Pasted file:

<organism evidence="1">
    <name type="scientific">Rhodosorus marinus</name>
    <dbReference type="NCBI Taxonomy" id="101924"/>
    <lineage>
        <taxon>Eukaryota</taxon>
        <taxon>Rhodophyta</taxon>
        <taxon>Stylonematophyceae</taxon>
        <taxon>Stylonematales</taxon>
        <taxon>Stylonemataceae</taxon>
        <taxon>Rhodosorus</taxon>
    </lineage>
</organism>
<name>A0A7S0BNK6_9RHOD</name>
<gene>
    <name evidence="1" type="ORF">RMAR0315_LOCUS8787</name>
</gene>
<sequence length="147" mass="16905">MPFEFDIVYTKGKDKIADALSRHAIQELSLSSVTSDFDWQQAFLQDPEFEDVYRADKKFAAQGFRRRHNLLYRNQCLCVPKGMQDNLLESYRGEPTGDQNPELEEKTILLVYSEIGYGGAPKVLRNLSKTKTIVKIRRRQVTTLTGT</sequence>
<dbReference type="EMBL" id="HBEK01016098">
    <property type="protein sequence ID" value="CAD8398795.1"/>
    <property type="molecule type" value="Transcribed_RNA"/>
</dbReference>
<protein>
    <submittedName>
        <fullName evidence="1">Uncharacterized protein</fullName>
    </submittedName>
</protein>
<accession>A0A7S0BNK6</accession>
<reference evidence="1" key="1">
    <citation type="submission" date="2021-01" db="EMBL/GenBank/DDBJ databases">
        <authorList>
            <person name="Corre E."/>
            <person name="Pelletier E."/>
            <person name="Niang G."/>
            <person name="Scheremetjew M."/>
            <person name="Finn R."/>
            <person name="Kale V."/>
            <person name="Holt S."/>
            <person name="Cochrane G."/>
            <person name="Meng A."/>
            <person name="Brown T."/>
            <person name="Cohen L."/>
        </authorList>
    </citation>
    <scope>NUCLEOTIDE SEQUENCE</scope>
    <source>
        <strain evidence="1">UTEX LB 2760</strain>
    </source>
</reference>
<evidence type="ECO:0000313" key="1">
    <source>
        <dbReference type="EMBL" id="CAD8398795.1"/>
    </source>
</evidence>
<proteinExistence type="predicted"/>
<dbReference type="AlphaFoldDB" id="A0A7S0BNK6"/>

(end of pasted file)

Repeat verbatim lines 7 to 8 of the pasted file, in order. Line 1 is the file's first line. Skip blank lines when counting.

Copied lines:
        <taxon>Stylonematophyceae</taxon>
        <taxon>Stylonematales</taxon>